Despite the Volkswagen Phaeton suffering poor sales and losing money, Volkswagen is committed to the idea and wants to build another generation of the luxury sedan. It could cost the company an estimated $737 million to do it, while already having the Audi A8 to fill a similar role.
Volkswagen of America honcho Michael Horn has already promised to bring the slow-selling but excellent Phaeton back to the United States in 2018 or 2019. Beyond the confirmation of the nameplate, though, there's really very little in the way of concrete data on what the next generation of VW's range-topping sedan will look like, be powered by or cost.
Volkswagen knows that its US operations need some help, so it installed Michael Horn as CEO of its American operations a few months ago. In a new interview with Bloomberg, Horn goes into detail about his two-pronged focus for the company – making dealers happier and improving product.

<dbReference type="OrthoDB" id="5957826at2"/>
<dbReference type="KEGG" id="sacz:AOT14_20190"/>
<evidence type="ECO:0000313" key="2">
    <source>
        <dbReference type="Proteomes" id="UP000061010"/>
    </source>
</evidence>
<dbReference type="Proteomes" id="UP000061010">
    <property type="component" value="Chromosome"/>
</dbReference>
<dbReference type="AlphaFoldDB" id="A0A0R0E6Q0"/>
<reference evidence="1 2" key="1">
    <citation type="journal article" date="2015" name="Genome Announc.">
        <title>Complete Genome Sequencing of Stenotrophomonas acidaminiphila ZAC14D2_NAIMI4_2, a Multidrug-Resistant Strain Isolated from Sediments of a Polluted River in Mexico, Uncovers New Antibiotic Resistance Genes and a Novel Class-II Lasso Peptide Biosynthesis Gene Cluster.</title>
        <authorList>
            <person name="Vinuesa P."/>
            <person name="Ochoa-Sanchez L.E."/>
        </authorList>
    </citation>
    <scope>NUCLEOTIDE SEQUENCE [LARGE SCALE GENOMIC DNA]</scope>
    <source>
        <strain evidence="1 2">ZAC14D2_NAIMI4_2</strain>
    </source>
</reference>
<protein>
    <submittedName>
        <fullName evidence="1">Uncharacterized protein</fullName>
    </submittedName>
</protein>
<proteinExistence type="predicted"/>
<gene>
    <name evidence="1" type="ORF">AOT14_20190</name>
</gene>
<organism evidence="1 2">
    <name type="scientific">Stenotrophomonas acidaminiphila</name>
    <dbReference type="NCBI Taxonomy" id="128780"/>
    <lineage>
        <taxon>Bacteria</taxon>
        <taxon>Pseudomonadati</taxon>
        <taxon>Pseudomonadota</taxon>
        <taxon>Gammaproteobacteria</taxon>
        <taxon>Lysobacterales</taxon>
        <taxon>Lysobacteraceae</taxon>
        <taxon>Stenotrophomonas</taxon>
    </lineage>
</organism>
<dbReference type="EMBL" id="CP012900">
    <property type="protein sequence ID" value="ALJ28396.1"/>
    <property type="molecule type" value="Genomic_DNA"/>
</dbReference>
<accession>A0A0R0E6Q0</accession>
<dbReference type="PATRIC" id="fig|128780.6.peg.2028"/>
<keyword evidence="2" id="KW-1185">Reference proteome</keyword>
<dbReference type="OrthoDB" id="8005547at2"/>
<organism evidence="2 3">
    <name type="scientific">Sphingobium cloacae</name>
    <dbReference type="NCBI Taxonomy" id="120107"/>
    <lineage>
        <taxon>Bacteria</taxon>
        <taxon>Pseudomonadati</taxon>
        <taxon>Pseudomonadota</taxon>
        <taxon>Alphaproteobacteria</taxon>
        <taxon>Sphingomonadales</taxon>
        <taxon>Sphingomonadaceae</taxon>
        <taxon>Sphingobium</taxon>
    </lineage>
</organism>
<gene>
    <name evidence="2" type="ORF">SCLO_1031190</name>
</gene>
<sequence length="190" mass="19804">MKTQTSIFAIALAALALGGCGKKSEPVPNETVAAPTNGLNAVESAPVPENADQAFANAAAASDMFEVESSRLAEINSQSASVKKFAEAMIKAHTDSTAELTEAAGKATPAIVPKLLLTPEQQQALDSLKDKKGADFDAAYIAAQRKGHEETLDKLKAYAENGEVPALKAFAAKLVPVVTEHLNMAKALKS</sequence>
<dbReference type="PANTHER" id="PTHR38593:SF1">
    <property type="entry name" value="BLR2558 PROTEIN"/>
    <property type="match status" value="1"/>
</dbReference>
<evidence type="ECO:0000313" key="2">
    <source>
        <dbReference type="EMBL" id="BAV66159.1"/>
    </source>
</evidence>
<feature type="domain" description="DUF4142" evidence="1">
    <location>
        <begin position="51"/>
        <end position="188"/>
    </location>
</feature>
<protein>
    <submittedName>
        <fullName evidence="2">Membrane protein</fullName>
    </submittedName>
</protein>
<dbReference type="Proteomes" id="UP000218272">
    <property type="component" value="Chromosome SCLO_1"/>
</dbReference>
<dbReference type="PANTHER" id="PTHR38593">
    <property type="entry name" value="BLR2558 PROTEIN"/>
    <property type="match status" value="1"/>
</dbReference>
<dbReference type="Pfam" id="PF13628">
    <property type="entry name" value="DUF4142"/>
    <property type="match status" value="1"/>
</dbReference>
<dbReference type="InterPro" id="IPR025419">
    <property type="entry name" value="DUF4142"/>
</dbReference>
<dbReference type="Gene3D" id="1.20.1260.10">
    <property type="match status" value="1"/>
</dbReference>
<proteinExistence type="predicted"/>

Since its ignominious departure from the US car market in 2006, there have been any number of on-again/off-again rumors about the Volkswagen Phaeton returning to our shores. With that said, VW's aggressive goals in terms of worldwide sales dominance would seem to countenance all manner of new product; taking a second stab at a halo-luxury car for the US, included.
Whatever Volkswagen has done to get to the position of dominance in the European – and indeed the global auto industry, it's clearly been working. But some of its decisions still leave us scratching our heads. The Phaeton is one such four-wheeled decision.
The Volkswagen Group had a whole lot and then more to show off at the Frankfurt Motor Show this year. There were about a dozen vehicles rolled out at the pre-show VW Group evening, and then more once the show opened the following morning. For the Volkswagen brand itself, the new production Up! was the main focus, sharing the stage with the Nils concept, the Beetle R showcar and the Polo rally car. But there was, according to the UK's CAR magazine, to be one more major debut.